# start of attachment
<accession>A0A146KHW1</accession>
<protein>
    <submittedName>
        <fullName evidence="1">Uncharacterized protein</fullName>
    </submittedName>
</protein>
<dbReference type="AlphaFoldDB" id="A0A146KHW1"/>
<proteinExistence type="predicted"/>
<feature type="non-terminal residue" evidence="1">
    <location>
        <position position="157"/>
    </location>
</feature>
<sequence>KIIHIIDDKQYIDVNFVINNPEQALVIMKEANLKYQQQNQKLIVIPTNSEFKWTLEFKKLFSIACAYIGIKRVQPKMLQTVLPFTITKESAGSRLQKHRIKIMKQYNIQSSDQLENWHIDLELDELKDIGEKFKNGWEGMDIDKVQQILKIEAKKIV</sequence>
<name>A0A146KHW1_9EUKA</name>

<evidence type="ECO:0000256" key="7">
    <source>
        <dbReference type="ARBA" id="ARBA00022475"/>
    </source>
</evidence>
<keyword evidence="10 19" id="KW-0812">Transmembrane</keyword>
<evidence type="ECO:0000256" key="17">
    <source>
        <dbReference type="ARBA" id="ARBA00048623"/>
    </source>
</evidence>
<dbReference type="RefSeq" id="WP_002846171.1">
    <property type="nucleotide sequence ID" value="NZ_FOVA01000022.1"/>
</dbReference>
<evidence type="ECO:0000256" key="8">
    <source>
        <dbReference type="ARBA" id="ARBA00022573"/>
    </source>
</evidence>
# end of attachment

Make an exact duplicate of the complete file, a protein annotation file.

<accession>A0A146KHW1</accession>
<protein>
    <submittedName>
        <fullName evidence="1">Uncharacterized protein</fullName>
    </submittedName>
</protein>
<dbReference type="AlphaFoldDB" id="A0A146KHW1"/>
<proteinExistence type="predicted"/>
<feature type="non-terminal residue" evidence="1">
    <location>
        <position position="157"/>
    </location>
</feature>
<sequence>KIIHIIDDKQYIDVNFVINNPEQALVIMKEANLKYQQQNQKLIVIPTNSEFKWTLEFKKLFSIACAYIGIKRVQPKMLQTVLPFTITKESAGSRLQKHRIKIMKQYNIQSSDQLENWHIDLELDELKDIGEKFKNGWEGMDIDKVQQILKIEAKKIV</sequence>
<name>A0A146KHW1_9EUKA</name>

<evidence type="ECO:0000256" key="7">
    <source>
        <dbReference type="ARBA" id="ARBA00022475"/>
    </source>
</evidence>
<keyword evidence="10 19" id="KW-0812">Transmembrane</keyword>
<evidence type="ECO:0000256" key="17">
    <source>
        <dbReference type="ARBA" id="ARBA00048623"/>
    </source>
</evidence>
<dbReference type="RefSeq" id="WP_002846171.1">
    <property type="nucleotide sequence ID" value="NZ_FOVA01000022.1"/>
</dbReference>
<evidence type="ECO:0000256" key="8">
    <source>
        <dbReference type="ARBA" id="ARBA00022573"/>
    </source>
</evidence>